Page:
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New research shows ocean warming poses “immediate threat” to keystone reef-building coral in the Caribbean


New research published in The Proceeding of the Royal Society – Biological Sciences provides new insights on the threat  ocean warming poses on coral growth in Mesoamerican barrier reefs.  The research, partially funded by CPO’s Climate Monitoring program, used laboratory experiments to examine the adverse effects of ocean warming and acidification, and showed that the warming predicted by the IPCC for the end of the 21st century produced a five-fold decrease in coral calcification – the process by which corals produce calcium carbonate (CaCO3) and build reefs.
“The reef-building coral Siderastrea siderea exhibits parabolic responses to ocean acidification and warming,” is part of on-going work of NOAA-funded researcher Dr. Justin Ries that is looking at various aspects of climate variability, change, and ocean acidification on coral growth.  Dr. Ries and colleagues have been examining long term coral reef growth patterns at one of the largest barrier reefs in the world, off the coast of southern Belize. The research aims to create100 year records of coral growth at this reef by examining growth rates and environmental factors. As part of this work, Dr. Ries and his team found substantially decreasing growth rates over the last several years, at the same time that ocean acidification and temperature have been increasing.

This new research, led by post-doctoral researcher Dr. Karl Castillo, was designed to isolate the effects increasing ocean acidification and temperature had on Siderastrea sidereal, an important keystone and reef building coral species at the reef. By extracting coral colonies and returning them to the lab, researchers were able to design separate experiments around increasing temperature and decreasing ocean pH, and measure the coral response. While the most adverse effects on corals may arise from both acidification and temperature warming, researchers wanted to better understand the specific responses to these individually, which could aid efforts to predict and potentially mitigate the impacts of changing ocean conditions on coral.
They found that both ocean acidification and ocean warming had a “parabolic effect” on this important coral species. This means that while moderate decreases in the pH of seawater and moderate rises in temperature led to increases in coral building, in both cases researchers found a “tipping point” at which the coral calcification rates started decreasing. For ocean acidification, researchers recreated seawater conditions that would occur from the atmospheric carbon dioxide concentration from pre-industrial up through the present, the predicted end-of-century value, and up to six times the present condition. They found the “tipping point” at which calcification started leveling off and finally decreasing was actually well past the acidifications that would be expected by the end of century. For this particular species, they concluded, ocean acidification expected over the next century alone may not have a significant adverse effect.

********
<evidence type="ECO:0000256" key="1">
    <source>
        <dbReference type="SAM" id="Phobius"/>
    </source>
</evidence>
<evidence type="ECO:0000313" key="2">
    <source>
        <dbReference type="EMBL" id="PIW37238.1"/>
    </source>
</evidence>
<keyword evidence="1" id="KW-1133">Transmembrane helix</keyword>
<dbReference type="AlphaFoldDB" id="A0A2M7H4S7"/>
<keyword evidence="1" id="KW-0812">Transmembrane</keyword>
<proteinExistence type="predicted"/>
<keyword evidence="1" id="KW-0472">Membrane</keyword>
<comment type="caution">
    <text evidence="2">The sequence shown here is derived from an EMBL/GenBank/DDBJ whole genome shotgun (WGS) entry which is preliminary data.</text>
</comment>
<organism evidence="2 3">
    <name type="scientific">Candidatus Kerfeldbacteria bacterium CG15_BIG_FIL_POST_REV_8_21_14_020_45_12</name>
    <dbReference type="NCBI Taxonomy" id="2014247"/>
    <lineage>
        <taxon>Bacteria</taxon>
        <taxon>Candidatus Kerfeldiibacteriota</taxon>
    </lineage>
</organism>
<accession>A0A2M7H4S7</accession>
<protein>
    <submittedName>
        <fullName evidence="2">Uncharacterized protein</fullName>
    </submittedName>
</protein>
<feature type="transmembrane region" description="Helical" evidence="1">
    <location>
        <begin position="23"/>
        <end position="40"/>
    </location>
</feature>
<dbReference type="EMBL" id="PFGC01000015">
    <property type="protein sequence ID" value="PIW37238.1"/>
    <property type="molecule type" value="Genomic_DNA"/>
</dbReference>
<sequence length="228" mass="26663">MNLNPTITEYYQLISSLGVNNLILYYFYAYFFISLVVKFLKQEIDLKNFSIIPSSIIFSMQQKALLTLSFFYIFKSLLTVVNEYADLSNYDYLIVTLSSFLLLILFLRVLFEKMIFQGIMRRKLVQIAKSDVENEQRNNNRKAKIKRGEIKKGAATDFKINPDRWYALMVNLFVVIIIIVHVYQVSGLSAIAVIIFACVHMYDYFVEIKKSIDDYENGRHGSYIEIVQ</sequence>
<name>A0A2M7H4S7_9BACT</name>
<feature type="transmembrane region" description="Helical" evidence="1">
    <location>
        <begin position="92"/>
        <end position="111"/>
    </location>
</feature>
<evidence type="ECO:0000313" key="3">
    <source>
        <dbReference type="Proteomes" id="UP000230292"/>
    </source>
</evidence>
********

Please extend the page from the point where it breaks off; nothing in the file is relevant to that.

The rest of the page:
For warming ocean temperatures, however, the results were very different.  For the temperature experiments, researchers grew the coral colonies in temperatures from 25C to 32C, which covers the range of annual minimum and maximum temperatures of ocean temperatures recorded near the reef over 2002-2014, as well as annual average seawater temperatures expected over the next century. Thus the researchers were hoping to capture how the coral responds to the year to year variability seen now as well as what general conditions are predicted to by like by the end of the century. They found that while reef-building calcification rates increased for corals at 28C relative to 32C, skeletal building dropped off dramatically – nearly 80% – in corals growing at 32C. This parabolic response indicates that for this important reef building species, ocean warming over the next few decades could be an immediate serious threat, as conditions pass what the research found to be a species tipping point. Researchers note that the actual reef will experience changes in both stressors – ocean acidification and ocean warming – together over the next century, and will continue to work to understand how this and other reefs may respond.
You can watch a YouTube video on this and other aspects of Dr. Ries coral reef research here:
For the full open access journal article:

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